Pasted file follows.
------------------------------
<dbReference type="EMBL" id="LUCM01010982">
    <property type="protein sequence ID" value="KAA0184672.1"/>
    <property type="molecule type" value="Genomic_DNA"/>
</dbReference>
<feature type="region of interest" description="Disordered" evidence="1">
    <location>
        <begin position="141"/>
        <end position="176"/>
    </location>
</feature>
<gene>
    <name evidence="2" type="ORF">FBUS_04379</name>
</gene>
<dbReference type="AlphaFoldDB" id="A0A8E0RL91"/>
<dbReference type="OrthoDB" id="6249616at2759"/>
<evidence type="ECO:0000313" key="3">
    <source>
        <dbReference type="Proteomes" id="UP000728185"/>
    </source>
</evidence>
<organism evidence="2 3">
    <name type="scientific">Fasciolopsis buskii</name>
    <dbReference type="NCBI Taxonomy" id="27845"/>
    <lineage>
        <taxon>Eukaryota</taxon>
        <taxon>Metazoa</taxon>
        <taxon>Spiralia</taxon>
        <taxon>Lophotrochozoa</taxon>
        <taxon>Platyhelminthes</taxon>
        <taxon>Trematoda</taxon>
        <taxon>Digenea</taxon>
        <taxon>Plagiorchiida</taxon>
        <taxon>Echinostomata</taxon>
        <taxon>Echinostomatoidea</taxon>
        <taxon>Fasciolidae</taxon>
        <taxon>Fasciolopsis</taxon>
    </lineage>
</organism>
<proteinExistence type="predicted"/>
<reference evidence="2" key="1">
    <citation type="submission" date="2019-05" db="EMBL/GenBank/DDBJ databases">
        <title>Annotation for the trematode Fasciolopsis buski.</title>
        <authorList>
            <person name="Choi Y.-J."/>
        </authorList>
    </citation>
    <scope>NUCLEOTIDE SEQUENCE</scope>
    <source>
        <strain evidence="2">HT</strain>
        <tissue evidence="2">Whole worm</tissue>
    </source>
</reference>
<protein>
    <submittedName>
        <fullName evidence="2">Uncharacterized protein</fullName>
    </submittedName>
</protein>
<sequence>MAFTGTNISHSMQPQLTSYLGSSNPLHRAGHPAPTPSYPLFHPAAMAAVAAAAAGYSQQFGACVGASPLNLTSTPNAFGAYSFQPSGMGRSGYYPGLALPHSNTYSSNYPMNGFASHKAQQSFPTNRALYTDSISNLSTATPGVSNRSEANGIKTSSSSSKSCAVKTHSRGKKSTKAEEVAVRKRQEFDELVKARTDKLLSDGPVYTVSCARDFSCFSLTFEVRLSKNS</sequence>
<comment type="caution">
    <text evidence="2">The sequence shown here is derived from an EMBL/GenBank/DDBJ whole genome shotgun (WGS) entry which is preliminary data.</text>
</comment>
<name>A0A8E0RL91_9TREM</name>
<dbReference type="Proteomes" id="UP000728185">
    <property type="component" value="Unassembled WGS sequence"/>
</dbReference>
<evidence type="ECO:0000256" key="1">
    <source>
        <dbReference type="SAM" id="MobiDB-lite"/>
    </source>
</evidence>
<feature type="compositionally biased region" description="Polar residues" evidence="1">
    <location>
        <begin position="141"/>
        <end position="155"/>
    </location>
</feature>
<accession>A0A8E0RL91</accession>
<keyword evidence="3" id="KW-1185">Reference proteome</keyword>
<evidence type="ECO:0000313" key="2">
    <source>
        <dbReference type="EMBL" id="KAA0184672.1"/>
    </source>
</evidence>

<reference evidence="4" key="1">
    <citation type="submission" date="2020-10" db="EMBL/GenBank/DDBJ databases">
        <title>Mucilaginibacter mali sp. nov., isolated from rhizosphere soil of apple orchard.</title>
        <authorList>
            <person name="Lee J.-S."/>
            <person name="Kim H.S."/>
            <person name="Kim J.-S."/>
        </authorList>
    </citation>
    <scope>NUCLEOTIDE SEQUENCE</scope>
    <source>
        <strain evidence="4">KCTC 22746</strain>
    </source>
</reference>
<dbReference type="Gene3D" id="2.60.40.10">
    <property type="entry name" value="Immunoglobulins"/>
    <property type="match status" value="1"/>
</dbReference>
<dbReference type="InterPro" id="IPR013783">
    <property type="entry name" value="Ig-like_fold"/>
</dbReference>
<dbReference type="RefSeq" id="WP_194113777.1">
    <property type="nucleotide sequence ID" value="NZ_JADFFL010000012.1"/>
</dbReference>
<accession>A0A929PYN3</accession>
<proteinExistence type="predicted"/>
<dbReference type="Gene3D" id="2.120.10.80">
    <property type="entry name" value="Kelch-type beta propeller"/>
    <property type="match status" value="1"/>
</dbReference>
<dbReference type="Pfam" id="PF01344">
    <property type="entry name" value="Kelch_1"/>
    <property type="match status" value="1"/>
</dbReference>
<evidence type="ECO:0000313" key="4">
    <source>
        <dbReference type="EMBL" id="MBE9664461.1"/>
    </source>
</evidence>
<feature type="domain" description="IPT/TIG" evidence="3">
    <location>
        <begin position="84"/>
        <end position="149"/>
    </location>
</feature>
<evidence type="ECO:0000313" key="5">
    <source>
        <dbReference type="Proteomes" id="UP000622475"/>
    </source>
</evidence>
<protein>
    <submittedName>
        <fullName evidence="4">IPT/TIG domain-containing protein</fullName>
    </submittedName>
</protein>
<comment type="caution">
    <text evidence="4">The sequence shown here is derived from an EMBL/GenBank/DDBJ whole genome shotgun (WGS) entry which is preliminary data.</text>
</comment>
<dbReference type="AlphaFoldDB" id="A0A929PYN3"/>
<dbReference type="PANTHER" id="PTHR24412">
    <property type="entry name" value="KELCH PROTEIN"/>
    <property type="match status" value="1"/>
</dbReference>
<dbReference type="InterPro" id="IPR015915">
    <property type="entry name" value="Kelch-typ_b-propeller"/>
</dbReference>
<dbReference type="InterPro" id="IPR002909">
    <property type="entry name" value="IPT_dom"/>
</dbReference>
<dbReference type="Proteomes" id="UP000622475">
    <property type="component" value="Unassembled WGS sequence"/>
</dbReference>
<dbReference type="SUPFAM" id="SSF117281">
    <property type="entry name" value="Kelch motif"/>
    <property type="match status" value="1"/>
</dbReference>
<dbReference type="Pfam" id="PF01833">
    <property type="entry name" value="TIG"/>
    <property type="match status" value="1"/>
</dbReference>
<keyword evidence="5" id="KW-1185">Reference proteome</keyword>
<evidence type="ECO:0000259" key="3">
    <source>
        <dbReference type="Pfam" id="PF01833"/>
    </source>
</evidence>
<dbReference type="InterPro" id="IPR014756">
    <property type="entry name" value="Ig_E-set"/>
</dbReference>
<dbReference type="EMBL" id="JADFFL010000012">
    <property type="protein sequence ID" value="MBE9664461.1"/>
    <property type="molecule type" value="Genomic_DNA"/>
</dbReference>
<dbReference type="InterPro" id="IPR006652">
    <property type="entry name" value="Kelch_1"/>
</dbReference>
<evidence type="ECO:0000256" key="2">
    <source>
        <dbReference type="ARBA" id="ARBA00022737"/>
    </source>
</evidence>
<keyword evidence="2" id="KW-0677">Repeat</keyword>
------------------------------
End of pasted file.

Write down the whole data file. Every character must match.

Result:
<dbReference type="EMBL" id="LUCM01010982">
    <property type="protein sequence ID" value="KAA0184672.1"/>
    <property type="molecule type" value="Genomic_DNA"/>
</dbReference>
<feature type="region of interest" description="Disordered" evidence="1">
    <location>
        <begin position="141"/>
        <end position="176"/>
    </location>
</feature>
<gene>
    <name evidence="2" type="ORF">FBUS_04379</name>
</gene>
<dbReference type="AlphaFoldDB" id="A0A8E0RL91"/>
<dbReference type="OrthoDB" id="6249616at2759"/>
<evidence type="ECO:0000313" key="3">
    <source>
        <dbReference type="Proteomes" id="UP000728185"/>
    </source>
</evidence>
<organism evidence="2 3">
    <name type="scientific">Fasciolopsis buskii</name>
    <dbReference type="NCBI Taxonomy" id="27845"/>
    <lineage>
        <taxon>Eukaryota</taxon>
        <taxon>Metazoa</taxon>
        <taxon>Spiralia</taxon>
        <taxon>Lophotrochozoa</taxon>
        <taxon>Platyhelminthes</taxon>
        <taxon>Trematoda</taxon>
        <taxon>Digenea</taxon>
        <taxon>Plagiorchiida</taxon>
        <taxon>Echinostomata</taxon>
        <taxon>Echinostomatoidea</taxon>
        <taxon>Fasciolidae</taxon>
        <taxon>Fasciolopsis</taxon>
    </lineage>
</organism>
<proteinExistence type="predicted"/>
<reference evidence="2" key="1">
    <citation type="submission" date="2019-05" db="EMBL/GenBank/DDBJ databases">
        <title>Annotation for the trematode Fasciolopsis buski.</title>
        <authorList>
            <person name="Choi Y.-J."/>
        </authorList>
    </citation>
    <scope>NUCLEOTIDE SEQUENCE</scope>
    <source>
        <strain evidence="2">HT</strain>
        <tissue evidence="2">Whole worm</tissue>
    </source>
</reference>
<protein>
    <submittedName>
        <fullName evidence="2">Uncharacterized protein</fullName>
    </submittedName>
</protein>
<sequence>MAFTGTNISHSMQPQLTSYLGSSNPLHRAGHPAPTPSYPLFHPAAMAAVAAAAAGYSQQFGACVGASPLNLTSTPNAFGAYSFQPSGMGRSGYYPGLALPHSNTYSSNYPMNGFASHKAQQSFPTNRALYTDSISNLSTATPGVSNRSEANGIKTSSSSSKSCAVKTHSRGKKSTKAEEVAVRKRQEFDELVKARTDKLLSDGPVYTVSCARDFSCFSLTFEVRLSKNS</sequence>
<comment type="caution">
    <text evidence="2">The sequence shown here is derived from an EMBL/GenBank/DDBJ whole genome shotgun (WGS) entry which is preliminary data.</text>
</comment>
<name>A0A8E0RL91_9TREM</name>
<dbReference type="Proteomes" id="UP000728185">
    <property type="component" value="Unassembled WGS sequence"/>
</dbReference>
<evidence type="ECO:0000256" key="1">
    <source>
        <dbReference type="SAM" id="MobiDB-lite"/>
    </source>
</evidence>
<feature type="compositionally biased region" description="Polar residues" evidence="1">
    <location>
        <begin position="141"/>
        <end position="155"/>
    </location>
</feature>
<accession>A0A8E0RL91</accession>
<keyword evidence="3" id="KW-1185">Reference proteome</keyword>
<evidence type="ECO:0000313" key="2">
    <source>
        <dbReference type="EMBL" id="KAA0184672.1"/>
    </source>
</evidence>

<reference evidence="4" key="1">
    <citation type="submission" date="2020-10" db="EMBL/GenBank/DDBJ databases">
        <title>Mucilaginibacter mali sp. nov., isolated from rhizosphere soil of apple orchard.</title>
        <authorList>
            <person name="Lee J.-S."/>
            <person name="Kim H.S."/>
            <person name="Kim J.-S."/>
        </authorList>
    </citation>
    <scope>NUCLEOTIDE SEQUENCE</scope>
    <source>
        <strain evidence="4">KCTC 22746</strain>
    </source>
</reference>
<dbReference type="Gene3D" id="2.60.40.10">
    <property type="entry name" value="Immunoglobulins"/>
    <property type="match status" value="1"/>
</dbReference>
<dbReference type="InterPro" id="IPR013783">
    <property type="entry name" value="Ig-like_fold"/>
</dbReference>
<dbReference type="RefSeq" id="WP_194113777.1">
    <property type="nucleotide sequence ID" value="NZ_JADFFL010000012.1"/>
</dbReference>
<accession>A0A929PYN3</accession>
<proteinExistence type="predicted"/>
<dbReference type="Gene3D" id="2.120.10.80">
    <property type="entry name" value="Kelch-type beta propeller"/>
    <property type="match status" value="1"/>
</dbReference>
<dbReference type="Pfam" id="PF01344">
    <property type="entry name" value="Kelch_1"/>
    <property type="match status" value="1"/>
</dbReference>
<evidence type="ECO:0000313" key="4">
    <source>
        <dbReference type="EMBL" id="MBE9664461.1"/>
    </source>
</evidence>
<feature type="domain" description="IPT/TIG" evidence="3">
    <location>
        <begin position="84"/>
        <end position="149"/>
    </location>
</feature>
<evidence type="ECO:0000313" key="5">
    <source>
        <dbReference type="Proteomes" id="UP000622475"/>
    </source>
</evidence>
<protein>
    <submittedName>
        <fullName evidence="4">IPT/TIG domain-containing protein</fullName>
    </submittedName>
</protein>
<comment type="caution">
    <text evidence="4">The sequence shown here is derived from an EMBL/GenBank/DDBJ whole genome shotgun (WGS) entry which is preliminary data.</text>
</comment>
<dbReference type="AlphaFoldDB" id="A0A929PYN3"/>
<dbReference type="PANTHER" id="PTHR24412">
    <property type="entry name" value="KELCH PROTEIN"/>
    <property type="match status" value="1"/>
</dbReference>
<dbReference type="InterPro" id="IPR015915">
    <property type="entry name" value="Kelch-typ_b-propeller"/>
</dbReference>
<dbReference type="InterPro" id="IPR002909">
    <property type="entry name" value="IPT_dom"/>
</dbReference>
<dbReference type="Proteomes" id="UP000622475">
    <property type="component" value="Unassembled WGS sequence"/>
</dbReference>
<dbReference type="SUPFAM" id="SSF117281">
    <property type="entry name" value="Kelch motif"/>
    <property type="match status" value="1"/>
</dbReference>
<dbReference type="Pfam" id="PF01833">
    <property type="entry name" value="TIG"/>
    <property type="match status" value="1"/>
</dbReference>
<keyword evidence="5" id="KW-1185">Reference proteome</keyword>
<evidence type="ECO:0000259" key="3">
    <source>
        <dbReference type="Pfam" id="PF01833"/>
    </source>
</evidence>
<dbReference type="InterPro" id="IPR014756">
    <property type="entry name" value="Ig_E-set"/>
</dbReference>
<dbReference type="EMBL" id="JADFFL010000012">
    <property type="protein sequence ID" value="MBE9664461.1"/>
    <property type="molecule type" value="Genomic_DNA"/>
</dbReference>
<dbReference type="InterPro" id="IPR006652">
    <property type="entry name" value="Kelch_1"/>
</dbReference>
<evidence type="ECO:0000256" key="2">
    <source>
        <dbReference type="ARBA" id="ARBA00022737"/>
    </source>
</evidence>
<keyword evidence="2" id="KW-0677">Repeat</keyword>